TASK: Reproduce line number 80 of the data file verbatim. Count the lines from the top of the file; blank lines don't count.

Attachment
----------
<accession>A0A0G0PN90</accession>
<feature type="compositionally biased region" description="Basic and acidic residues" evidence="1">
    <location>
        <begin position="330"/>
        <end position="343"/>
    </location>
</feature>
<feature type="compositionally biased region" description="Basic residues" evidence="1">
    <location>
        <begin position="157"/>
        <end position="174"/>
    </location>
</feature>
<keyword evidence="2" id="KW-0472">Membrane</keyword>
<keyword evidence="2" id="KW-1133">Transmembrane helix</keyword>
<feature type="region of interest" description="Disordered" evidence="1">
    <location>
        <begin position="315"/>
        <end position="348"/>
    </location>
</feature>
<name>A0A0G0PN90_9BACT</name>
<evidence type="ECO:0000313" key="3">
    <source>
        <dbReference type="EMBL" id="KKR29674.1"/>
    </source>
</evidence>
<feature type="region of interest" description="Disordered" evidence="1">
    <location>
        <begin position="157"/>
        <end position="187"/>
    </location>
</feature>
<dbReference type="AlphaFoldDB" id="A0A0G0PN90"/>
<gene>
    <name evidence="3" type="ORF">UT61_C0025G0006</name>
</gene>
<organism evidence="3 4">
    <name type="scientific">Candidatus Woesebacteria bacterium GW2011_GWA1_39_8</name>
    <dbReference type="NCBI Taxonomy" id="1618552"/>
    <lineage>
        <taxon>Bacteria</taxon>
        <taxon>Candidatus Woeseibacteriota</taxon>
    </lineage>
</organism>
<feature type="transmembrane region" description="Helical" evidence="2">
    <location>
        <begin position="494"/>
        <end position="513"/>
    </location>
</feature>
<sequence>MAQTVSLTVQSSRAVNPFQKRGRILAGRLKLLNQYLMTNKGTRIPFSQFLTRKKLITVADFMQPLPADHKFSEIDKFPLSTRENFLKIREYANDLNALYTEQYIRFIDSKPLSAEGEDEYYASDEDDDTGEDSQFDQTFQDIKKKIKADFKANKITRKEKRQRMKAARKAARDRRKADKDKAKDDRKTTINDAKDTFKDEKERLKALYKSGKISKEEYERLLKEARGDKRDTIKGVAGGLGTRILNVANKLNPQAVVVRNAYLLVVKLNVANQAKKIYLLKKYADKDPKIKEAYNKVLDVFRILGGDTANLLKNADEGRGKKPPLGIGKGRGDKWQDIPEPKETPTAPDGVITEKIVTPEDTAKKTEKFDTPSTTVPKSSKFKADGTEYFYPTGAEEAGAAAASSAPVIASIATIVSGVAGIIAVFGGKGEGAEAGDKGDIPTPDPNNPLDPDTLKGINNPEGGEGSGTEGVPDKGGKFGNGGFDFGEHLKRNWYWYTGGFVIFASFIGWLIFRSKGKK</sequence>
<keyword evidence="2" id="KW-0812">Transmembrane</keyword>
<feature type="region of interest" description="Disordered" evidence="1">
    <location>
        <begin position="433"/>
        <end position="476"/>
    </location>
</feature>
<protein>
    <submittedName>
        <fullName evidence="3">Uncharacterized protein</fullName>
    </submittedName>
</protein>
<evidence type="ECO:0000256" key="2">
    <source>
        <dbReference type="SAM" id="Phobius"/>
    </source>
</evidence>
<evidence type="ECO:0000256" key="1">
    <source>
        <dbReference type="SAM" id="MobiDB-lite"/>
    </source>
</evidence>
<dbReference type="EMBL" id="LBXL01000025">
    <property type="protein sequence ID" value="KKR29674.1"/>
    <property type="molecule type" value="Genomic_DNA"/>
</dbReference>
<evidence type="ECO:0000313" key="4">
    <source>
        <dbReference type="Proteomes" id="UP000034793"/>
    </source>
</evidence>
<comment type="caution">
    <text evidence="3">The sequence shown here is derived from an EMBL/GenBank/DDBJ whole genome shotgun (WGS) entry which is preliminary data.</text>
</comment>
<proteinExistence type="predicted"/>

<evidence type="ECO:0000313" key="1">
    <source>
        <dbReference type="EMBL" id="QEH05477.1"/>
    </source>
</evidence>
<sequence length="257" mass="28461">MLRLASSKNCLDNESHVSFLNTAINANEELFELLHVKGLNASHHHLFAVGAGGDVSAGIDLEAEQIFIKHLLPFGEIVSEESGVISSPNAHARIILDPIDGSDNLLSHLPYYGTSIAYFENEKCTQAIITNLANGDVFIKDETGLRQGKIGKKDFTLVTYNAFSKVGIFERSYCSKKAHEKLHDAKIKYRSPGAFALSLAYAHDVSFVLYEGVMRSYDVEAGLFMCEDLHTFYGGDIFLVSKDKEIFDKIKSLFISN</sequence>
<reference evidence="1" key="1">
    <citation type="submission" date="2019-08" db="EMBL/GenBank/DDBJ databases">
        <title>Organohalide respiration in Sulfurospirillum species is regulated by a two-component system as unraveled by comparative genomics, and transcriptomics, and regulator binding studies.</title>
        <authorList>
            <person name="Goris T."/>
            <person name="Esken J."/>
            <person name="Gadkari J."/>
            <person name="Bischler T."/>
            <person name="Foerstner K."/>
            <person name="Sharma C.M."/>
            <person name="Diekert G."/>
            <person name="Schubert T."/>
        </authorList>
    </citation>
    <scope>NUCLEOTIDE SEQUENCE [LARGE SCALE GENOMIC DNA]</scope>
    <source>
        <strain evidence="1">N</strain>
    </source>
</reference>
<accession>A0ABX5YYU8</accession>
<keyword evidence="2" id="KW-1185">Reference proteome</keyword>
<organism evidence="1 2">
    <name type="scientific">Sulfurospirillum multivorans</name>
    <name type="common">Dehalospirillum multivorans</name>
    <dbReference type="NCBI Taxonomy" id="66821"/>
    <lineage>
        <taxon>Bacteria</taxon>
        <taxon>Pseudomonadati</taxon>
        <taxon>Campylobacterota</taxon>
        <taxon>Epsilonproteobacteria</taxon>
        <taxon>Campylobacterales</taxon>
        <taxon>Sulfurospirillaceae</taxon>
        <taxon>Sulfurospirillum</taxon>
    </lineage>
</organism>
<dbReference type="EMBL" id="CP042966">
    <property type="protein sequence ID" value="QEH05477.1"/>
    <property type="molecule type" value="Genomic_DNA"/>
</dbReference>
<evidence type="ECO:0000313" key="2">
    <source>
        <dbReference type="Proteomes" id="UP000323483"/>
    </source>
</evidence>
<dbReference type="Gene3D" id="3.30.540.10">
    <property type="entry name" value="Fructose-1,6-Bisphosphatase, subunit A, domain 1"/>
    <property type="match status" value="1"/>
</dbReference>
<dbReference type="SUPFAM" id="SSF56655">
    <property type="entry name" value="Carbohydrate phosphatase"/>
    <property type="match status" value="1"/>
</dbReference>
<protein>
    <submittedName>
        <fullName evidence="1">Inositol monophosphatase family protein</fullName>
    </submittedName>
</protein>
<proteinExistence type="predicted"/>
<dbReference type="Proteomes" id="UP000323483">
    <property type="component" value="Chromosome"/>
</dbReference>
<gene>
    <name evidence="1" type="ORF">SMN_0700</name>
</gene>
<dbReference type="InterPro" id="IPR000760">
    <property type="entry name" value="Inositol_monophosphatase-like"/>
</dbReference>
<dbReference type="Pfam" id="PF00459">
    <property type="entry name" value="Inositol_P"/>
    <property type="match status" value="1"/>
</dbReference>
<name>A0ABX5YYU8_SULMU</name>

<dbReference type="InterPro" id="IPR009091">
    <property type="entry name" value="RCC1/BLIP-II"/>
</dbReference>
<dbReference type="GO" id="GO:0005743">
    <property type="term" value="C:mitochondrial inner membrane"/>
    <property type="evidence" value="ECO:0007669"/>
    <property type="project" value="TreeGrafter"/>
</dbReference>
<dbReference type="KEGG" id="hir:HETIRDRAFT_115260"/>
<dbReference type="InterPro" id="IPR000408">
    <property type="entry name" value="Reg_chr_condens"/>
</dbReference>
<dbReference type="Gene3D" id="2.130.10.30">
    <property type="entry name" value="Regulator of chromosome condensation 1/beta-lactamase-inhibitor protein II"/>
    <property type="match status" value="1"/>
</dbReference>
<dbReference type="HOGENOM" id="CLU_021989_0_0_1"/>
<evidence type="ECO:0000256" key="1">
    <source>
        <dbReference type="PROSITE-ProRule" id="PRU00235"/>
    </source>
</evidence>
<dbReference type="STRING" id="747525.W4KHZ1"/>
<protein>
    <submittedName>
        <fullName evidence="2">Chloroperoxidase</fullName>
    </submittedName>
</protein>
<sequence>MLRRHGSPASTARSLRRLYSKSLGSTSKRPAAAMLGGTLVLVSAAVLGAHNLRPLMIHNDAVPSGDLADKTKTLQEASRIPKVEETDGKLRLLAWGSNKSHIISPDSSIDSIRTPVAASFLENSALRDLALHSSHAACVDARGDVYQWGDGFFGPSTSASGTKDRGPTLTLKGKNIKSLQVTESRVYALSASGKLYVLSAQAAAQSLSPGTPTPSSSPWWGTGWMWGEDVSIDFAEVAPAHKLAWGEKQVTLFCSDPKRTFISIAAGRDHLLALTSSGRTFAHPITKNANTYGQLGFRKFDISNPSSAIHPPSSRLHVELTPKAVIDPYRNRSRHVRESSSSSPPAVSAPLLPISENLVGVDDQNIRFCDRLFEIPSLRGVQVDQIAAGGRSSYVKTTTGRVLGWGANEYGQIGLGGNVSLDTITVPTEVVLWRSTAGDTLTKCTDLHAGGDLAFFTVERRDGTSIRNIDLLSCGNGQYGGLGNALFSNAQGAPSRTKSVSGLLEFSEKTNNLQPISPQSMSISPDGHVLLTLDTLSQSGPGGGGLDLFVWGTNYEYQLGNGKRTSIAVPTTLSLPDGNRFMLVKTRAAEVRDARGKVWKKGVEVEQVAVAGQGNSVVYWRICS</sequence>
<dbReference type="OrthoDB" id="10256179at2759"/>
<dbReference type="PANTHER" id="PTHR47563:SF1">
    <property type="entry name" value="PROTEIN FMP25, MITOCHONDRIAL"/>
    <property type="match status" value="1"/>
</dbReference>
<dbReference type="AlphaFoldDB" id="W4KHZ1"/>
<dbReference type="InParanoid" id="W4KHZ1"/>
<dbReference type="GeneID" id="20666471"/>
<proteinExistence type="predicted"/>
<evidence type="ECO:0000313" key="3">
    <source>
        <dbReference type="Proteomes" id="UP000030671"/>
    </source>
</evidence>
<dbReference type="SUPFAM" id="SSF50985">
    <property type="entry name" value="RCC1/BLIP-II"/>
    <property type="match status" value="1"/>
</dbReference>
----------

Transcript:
    <source>